COLUMBUS, Ohio — Nick Bosa is no stranger to Ohio State history.
The nephew of Buckeye great Eric Kumerow and the brother of one of the best defensive players in school history, you could say the Ohio State freshman defensive end has it in his blood.
But as far as Nick’s own legacy in Columbus is concerned, Saturday may very well be remembered as the start of the second act in the Bosa era for the Buckeyes. Tallying 4 tackles, 1.5 of which came for a loss, including a stop on a crucial red-zone stand that helped seal Ohio State’s 38-17 win over Indiana, the freshman had the best day thus far of what’s already been a strong start to his college career.
“It was awesome,” Bosa said of his 2-yard tackle-for-loss against Hoosiers running back Devine Redding, which came on fourth-and-goal from the 4-yard line as Indiana threatened to cut the Buckeyes’ lead to one score with less than 11 minutes to go in the fourth quarter. “I just got off the ball and knocked him back.”
The name ‘Nick Bosa’ isn’t new to fans of Ohio State, many of whom were well aware that Joey Bosa’s kid brother was a highly touted prospect dating back to Joey’s breakout freshman season with the Buckeyes in 2013. The older Bosa’s rise to becoming one of college football’s top defenders and the third overall pick in last spring’s NFL draft coincided with the younger brother’s own ascension as a 5-star prospect, the top-ranked defensive end and the nation’s No. 8 overall player in the 2016 class.
You’d have to go back to Braxton Miller or perhaps even Chris Spielman to find a recruit who arrived at Ohio State with more fanfare. Fair or not, the hype for Nick Bosa was born long before he ever came to Columbus.
“Obviously he’s a guy that, the last name, high expectations,” Buckeyes head coach Urban Meyer said of Nick on Saturday. “I think he’s starting to fulfill them.”
That’s not to say the 6-foot-4, 265-pound Bosa hasn’t embraced them. After all, he not only plays the family position as a defensive lineman, but dons the same No. 97 his brother wore for the Buckeyes and his dad, John, wore during his time at Boston College and with the Miami Dolphins.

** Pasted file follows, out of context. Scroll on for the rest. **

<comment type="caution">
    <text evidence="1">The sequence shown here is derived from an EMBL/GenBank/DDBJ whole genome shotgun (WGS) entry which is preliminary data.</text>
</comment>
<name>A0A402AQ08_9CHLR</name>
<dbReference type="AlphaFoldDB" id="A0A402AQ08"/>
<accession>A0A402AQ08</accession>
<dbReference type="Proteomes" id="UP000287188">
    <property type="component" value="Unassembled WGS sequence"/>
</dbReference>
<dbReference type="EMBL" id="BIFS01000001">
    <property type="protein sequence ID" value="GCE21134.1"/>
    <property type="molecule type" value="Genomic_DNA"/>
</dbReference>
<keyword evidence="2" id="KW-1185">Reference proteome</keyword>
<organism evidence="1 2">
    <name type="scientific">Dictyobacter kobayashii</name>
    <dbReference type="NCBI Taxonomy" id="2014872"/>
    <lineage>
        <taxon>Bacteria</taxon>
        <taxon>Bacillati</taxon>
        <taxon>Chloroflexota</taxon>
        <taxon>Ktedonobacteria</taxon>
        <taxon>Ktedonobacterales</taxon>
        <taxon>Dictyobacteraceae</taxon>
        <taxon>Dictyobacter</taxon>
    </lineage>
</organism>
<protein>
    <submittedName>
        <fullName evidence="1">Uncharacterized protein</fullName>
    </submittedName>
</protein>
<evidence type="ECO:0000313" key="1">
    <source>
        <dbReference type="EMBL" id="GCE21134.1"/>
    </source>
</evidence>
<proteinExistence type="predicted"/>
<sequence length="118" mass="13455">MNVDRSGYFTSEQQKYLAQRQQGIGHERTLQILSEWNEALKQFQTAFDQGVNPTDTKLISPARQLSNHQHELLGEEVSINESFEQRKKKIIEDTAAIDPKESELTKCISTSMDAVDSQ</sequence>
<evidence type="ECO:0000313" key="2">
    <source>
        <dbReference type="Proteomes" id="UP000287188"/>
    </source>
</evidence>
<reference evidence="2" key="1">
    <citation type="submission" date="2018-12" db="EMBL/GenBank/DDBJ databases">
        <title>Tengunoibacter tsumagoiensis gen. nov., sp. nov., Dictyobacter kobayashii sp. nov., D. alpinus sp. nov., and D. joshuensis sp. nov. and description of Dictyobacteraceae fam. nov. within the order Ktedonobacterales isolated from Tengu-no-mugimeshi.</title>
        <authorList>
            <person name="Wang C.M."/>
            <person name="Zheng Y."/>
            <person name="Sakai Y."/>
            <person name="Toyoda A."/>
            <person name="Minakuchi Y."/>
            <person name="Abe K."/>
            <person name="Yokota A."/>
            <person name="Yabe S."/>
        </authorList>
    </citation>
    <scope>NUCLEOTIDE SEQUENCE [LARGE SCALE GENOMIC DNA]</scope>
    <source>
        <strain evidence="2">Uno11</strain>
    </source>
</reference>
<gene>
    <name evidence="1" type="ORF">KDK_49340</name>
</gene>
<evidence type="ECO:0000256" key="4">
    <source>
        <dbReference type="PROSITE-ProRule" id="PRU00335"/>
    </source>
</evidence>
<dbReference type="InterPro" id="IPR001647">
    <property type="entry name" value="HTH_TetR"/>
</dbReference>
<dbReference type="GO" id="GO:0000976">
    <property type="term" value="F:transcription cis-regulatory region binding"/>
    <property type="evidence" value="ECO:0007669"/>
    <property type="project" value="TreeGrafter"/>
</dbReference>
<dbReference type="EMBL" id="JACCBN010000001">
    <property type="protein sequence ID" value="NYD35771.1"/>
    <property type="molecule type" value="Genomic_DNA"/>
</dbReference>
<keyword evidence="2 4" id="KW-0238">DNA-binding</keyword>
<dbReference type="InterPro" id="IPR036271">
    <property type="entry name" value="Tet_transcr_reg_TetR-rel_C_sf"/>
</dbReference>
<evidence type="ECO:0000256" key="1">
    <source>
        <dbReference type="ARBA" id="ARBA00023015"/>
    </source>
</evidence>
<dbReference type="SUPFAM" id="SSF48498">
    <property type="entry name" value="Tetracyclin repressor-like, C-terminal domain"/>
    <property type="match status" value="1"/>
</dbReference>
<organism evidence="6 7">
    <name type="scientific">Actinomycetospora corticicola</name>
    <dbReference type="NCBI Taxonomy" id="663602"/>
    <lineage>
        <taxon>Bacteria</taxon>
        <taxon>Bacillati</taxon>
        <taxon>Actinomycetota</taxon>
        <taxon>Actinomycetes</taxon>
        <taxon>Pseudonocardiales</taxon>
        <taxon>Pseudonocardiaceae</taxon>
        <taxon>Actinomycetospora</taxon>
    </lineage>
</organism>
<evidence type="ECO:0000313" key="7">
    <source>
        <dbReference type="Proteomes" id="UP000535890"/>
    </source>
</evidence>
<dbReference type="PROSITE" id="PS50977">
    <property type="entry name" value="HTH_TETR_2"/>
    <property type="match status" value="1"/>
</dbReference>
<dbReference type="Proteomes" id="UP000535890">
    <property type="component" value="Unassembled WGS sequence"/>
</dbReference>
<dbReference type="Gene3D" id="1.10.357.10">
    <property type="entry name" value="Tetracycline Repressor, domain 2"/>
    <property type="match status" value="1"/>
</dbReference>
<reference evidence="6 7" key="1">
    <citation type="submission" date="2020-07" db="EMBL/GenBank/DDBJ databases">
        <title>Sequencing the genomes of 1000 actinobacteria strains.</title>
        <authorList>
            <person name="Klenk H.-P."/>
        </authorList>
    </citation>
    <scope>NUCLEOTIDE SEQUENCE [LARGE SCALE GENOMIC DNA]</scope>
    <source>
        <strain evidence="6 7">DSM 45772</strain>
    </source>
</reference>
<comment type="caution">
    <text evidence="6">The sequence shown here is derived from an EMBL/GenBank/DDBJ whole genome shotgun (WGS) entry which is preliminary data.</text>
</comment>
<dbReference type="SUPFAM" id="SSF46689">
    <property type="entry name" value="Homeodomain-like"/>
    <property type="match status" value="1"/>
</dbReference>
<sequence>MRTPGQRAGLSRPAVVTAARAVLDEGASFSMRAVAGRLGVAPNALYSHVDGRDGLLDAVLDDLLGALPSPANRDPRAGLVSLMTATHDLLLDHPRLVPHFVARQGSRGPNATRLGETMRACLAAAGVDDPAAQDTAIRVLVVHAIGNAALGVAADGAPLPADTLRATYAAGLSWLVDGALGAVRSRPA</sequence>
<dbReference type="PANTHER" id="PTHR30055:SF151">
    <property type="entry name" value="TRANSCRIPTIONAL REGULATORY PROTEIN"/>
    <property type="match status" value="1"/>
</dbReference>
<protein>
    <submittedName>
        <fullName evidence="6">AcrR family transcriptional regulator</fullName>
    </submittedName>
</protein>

As Nick met with reporters on Saturday for the first time since the 2016 season started, he knew the questions about his last name were coming. Taking a page from his big brother’s signature celebration, Nick shrugged them off, refusing to fit into a predetermined narrative.
“I didn’t really listen to the hype too much,” he said. “[Buckeyes defensive line coach Larry Johnson] made it really easy to transition. We knew there was going to be some pressure, but I just worked with him to make me better and my teammates really helped.”
For Nick, the same old questions shouldn’t last long. Even coming off an ACL injury that brought his high school career at Fort Lauderdale (Fla.) St. Thomas Aquinas to an early end, Bosa has been better than advertised through the first five games of his college career — and only appears to be getting better.
The comparison to his big brother is a natural one and while Joey also played right away as a true freshman, that’s really where the similarities between their respective freshman seasons end. While Joey slid into the Ohio State starting lineup at his natural position as a defensive end, Nick has been primarily playing defensive tackle, both in obvious rush situations and goal-line packages.
Yet despite playing in a less stat-friendly spot, Nick already has two more tackles (13), two more tackles for a loss (4) and two more sacks (2) than Joey had through the first five games of his own college career.
At some point the constant comparisons will stop, perhaps sooner rather than later. On Sunday, Joey’s professional career will finally begin as he’ll make his season debut for the San Diego Chargers against the Oakland Raiders.
More than 2,400 miles away, his biggest fan won’t be watching.
Instead, he’ll be focused on continuing to write his own chapter in Ohio State history.
“I’m going to be at practice,” Nick said.